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Gas Prices Predicted to Hit $4 a Gallon This Summer

Gas Prices Predicted to Hit $4 a Gallon This Summer

Apr 3, 2024

Gas Prices Predicted to Hit $4 a Gallon This Summer

As spring emerges, American drivers should brace for higher gas prices, with forecasts suggesting the average cost could reach $4 a gallon during the summer, potentially reigniting inflationary pressures. The American Automobile Association (AAA) has reported a 15 percent year-to-date increase in the national average for a gallon of gasoline, currently at $3.53.

Rob Thummel, a senior portfolio manager at Tortoise, cautions consumers to "watch out for summer gasoline prices, which some predict may extend above $4 per gallon nationwide and put pressure on inflation." Despite a recent lull in price changes, industry experts, including Andrew Gross from AAA, signal that prices are expected to resume their upward trend. Gross compares the seasonal dynamic of gas prices to temperatures, indicating a "slow and steady" climb akin to last year's pattern.

Patrick De Haan, GasBuddy's head of petroleum analysis, notes that while some regions have enjoyed a respite from weekly hikes, the transition to summer-grade gasoline, up to 15 cents more per gallon due to a more involved manufacturing process, could lead to "sticker shock" in the coming weeks, particularly in the Mid-Atlantic and Northeast.

The surge in gas prices is linked to a rally in global oil markets, with West Texas Intermediate crude surpassing $85 per barrel and Brent crude nearing $90 a barrel, levels not seen for several months. Given that crude oil constitutes over half the price of gasoline, any fluctuations in the oil market have a direct impact at the pump.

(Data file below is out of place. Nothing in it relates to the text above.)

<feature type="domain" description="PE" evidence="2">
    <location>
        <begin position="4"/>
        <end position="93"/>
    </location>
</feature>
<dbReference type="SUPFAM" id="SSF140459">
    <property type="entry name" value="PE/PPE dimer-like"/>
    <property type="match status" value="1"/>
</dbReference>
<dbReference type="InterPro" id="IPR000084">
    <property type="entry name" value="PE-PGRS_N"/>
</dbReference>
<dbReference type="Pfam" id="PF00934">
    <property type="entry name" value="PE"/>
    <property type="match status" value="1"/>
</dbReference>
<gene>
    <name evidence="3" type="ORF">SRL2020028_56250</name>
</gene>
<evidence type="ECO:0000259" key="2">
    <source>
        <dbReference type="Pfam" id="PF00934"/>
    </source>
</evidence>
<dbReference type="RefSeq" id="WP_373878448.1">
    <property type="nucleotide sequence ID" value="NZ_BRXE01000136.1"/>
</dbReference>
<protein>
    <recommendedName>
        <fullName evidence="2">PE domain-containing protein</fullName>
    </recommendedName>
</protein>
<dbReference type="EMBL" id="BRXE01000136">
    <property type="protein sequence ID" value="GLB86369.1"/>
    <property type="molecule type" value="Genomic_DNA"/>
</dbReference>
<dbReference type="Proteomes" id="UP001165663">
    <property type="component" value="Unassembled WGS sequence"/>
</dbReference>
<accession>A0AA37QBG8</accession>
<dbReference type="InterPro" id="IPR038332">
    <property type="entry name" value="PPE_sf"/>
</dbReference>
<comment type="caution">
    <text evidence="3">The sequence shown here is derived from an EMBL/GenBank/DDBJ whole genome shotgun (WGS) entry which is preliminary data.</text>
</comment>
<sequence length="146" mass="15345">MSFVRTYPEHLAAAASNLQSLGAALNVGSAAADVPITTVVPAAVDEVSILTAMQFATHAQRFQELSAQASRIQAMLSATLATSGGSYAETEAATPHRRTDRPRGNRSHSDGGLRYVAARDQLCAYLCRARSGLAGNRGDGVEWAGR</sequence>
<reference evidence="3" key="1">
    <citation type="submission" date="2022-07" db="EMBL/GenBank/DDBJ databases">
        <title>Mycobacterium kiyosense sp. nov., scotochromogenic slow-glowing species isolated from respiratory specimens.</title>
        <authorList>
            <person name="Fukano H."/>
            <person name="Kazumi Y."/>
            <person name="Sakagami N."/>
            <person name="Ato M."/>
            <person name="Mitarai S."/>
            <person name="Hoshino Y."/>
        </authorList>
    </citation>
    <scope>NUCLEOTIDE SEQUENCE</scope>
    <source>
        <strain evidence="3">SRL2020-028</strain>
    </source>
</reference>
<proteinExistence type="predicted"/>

Oil prices have been influenced by a variety of factors, including tight global energy markets, geopolitical tensions, and speculation about Federal Reserve policy. Economically, the U.S. has displayed resilience with better-than-expected growth figures and a positive manufacturing outlook, yet persistent inflation remains a concern. Rising energy costs could trigger a second wave of inflation, potentially influencing the Federal Reserve's timetable for interest rate cuts.

Globally, the supply of oil is under pressure. OPEC+ has extended its output reductions, and Russian oil firms are focusing on cutting output. In the U.S., crude production has plateaued, while gasoline demand has dipped, according to the Energy Information Administration.

Phil Flynn of The PRICE Futures Group warns of a potential global supply deficit, with inventories for products like gasoline and diesel below average. According to Thummel, global crude inventories are at their lowest in 16 months, while demand is expected to hit record highs this year.

Geopolitical conflicts also play a role in the oil price surge, with tensions in the Middle East and other areas closely watched by investors for their potential to disrupt supply chains. JPMorgan Chase strategists have speculated that Brent crude prices could reach $100 a barrel by September, which, if accurate, could validate predictions of $4 gas this summer.

Originally reported by The Epoch Times


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